In this guest post, Dr Kailas Roberts shares some of his experiences with patients living with dementia and the positive impact that music can have, including some of the reasons why music and the ability to perform remain while many other abilities diminish or are lost completely.
One of the most remarkable things I have ever seen happened in a nursing home in Western Brisbane. I had been asked to see an elderly gentleman – let’s call him Hans – with advanced dementia. He was a lovely fellow but could become irascible when staff approached as he did not understand who they were. In fact, he did not even know where he was or why he was there. He was frail, stooped and moved slowly. Staff needed to help him eat his food as he could not manipulate his knife and fork to bring food to his mouth.
I spoke to Hans in his room. He sat on his bed looking bewildered and lost. It was a rather one-sided conversation. English was his second language (and my only one) and his dementia had further eroded his ability to communicate with me. I did notice, however, that he had a lot of records in his room, and up on a shelf there was a black and white photo of a young man sitting at a grand piano in a concert hall. I realised it was him and experienced a touch of sadness at the contrast – no one, whatever talents life may have bestowed on them, is immune from the ravages of Alzheimer’s disease.
To engage him more, I took him over to the old piano that sat unoccupied in the common room. He sat down and the change was instant: he sat upright and placed his fingers lightly on the keys before launching into a complicated piece by Debussy. He played it almost perfectly, the hands that before had struggled to hold cutlery now caressing the keys in expert synchrony. As he finished, he received an enthusiastic round of applause, not just from me but from many other residents with dementia that previously had appeared inert and disengaged. He smiled and bowed.
Music is the most wonderful of stimulants and similar scenes to mine can be found online: Ballet dancers that come alive when they hear Swan Lake; others that have lost the power to speak bursting into song as they hear familiar music. Many of you may have seen the final public concert of legendary singer Tony Bennett who comes alive doing what he loves despite having dementia.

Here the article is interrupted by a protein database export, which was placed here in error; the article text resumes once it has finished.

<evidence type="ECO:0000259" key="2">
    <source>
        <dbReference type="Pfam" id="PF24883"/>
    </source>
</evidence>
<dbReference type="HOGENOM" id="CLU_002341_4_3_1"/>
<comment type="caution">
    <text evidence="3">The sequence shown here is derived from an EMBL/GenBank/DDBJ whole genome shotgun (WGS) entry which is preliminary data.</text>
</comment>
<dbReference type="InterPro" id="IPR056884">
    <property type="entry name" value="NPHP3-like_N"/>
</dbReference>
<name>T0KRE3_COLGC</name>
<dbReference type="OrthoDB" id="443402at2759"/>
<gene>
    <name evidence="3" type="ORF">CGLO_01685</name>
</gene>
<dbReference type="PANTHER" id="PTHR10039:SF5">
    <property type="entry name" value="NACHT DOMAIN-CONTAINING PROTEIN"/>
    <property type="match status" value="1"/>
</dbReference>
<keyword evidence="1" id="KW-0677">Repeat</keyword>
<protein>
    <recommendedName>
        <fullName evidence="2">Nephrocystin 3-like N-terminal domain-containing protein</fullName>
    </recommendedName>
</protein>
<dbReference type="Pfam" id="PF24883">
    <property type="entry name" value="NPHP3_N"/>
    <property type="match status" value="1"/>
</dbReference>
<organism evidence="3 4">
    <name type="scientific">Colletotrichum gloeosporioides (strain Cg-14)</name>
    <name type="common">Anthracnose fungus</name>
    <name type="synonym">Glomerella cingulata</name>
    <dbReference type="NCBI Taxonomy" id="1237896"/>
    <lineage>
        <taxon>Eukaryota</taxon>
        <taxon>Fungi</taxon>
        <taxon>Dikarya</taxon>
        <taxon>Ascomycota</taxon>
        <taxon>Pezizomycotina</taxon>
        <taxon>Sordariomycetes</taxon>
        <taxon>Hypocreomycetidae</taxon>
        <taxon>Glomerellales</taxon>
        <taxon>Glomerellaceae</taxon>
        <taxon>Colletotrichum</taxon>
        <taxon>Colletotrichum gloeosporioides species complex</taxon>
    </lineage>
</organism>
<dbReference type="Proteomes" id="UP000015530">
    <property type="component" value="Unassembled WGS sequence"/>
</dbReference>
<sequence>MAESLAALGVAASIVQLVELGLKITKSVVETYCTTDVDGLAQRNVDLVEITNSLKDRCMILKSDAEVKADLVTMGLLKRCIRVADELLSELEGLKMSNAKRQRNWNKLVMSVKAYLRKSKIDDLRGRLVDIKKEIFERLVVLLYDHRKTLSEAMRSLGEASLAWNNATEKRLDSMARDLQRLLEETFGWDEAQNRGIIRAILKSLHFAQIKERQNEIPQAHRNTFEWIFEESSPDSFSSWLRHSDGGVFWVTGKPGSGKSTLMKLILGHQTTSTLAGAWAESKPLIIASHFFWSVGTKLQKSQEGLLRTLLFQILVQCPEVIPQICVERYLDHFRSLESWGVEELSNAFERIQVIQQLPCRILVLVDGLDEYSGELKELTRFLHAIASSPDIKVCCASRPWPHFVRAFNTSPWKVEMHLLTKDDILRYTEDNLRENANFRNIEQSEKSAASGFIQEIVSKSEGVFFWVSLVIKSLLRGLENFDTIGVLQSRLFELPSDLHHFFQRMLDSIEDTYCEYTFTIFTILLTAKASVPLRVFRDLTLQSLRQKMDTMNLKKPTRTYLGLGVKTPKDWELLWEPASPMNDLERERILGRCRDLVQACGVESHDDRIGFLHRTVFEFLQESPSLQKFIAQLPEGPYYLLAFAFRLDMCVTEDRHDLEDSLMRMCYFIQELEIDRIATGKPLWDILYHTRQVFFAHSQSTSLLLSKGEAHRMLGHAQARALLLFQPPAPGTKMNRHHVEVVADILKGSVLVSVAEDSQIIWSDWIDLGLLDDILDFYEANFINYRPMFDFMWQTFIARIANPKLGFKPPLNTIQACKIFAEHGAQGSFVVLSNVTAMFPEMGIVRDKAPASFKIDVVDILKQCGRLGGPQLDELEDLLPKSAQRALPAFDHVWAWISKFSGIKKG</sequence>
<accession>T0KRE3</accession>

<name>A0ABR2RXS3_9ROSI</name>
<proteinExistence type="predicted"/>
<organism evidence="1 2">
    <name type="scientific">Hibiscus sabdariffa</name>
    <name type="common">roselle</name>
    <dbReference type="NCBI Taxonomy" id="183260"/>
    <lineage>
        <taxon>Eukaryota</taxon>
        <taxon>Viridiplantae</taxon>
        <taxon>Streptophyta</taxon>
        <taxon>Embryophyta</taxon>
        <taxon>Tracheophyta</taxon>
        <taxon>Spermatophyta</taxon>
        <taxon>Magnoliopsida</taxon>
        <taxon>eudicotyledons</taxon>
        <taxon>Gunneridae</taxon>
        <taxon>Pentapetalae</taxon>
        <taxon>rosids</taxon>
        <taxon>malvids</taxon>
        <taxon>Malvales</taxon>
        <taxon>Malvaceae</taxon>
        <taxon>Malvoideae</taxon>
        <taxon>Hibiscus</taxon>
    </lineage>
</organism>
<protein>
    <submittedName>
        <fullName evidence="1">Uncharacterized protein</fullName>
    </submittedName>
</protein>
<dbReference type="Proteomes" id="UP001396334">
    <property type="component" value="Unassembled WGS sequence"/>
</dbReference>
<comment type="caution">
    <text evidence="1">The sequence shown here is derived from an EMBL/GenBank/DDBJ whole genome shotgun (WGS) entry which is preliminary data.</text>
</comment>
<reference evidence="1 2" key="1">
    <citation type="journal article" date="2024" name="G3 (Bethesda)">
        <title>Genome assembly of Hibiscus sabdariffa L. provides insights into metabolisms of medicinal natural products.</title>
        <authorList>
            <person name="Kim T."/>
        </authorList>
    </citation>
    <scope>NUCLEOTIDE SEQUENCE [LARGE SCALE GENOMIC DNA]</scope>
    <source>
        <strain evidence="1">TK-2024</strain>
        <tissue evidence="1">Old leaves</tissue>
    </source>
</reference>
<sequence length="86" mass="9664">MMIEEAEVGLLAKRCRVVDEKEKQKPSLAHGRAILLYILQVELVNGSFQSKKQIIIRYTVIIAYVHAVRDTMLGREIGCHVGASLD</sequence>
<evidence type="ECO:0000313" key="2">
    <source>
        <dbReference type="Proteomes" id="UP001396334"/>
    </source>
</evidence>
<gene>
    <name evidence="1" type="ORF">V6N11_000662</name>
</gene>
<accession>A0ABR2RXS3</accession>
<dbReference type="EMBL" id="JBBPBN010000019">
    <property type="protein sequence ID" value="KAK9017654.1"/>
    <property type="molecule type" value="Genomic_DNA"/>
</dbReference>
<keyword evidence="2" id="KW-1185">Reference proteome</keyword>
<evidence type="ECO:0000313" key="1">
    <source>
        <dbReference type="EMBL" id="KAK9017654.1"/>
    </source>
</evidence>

It seems that musical memories are stored in parts of the brain that are not typically affected in common forms of dementia. They are less reliant on the hippocampus, a small structure that is hit early in Alzheimer’s Disease, and perhaps shaped more by the perceptual parts of our brain – those which perceive and interpret signals – than by the parts that remember and store facts.
Music also often has an emotional quality, and we know that strong emotions cement memory – we are much more likely to remember something that stirs us in some way.
For those who are practised musicians, some of the ability to play is also stored in the deep parts of the brain – those responsible for unconscious movement. These are the same areas that allow some individuals with dementia to drive a car efficiently even though their memory is impaired. They are procedural or ‘autopilot’ memories.
There is also evidence that music can also settle distressed or agitated individuals with dementia. So-called music therapy can take many forms but has been shown in many studies to be helpful. Being part of a group – just listening to music or perhaps singing along, – has multiple benefits and can carry people away from the immediate difficulties they face. There are even apps such as Vera dedicated to providing personalised playlists for those with dementia. Clearly, music is a very powerful part of the human experience and recognising this can help us greatly enrich the lives of those with the condition.
Dr Roberts is a medical specialist and expert in cognitive assessment and is the founder of the Your Brain in Mind cognitive optimisation clinic, where he works alongside a team of experienced and passionate healthcare professionals to assess clients’ brain health. He is also the author of Mind Your Brain: The Essential Australian Guide to Dementia (UQP, 2020) and the creator of BrainScan, a phone app that allows users to know and address their risk factors for poor brain health and dementia.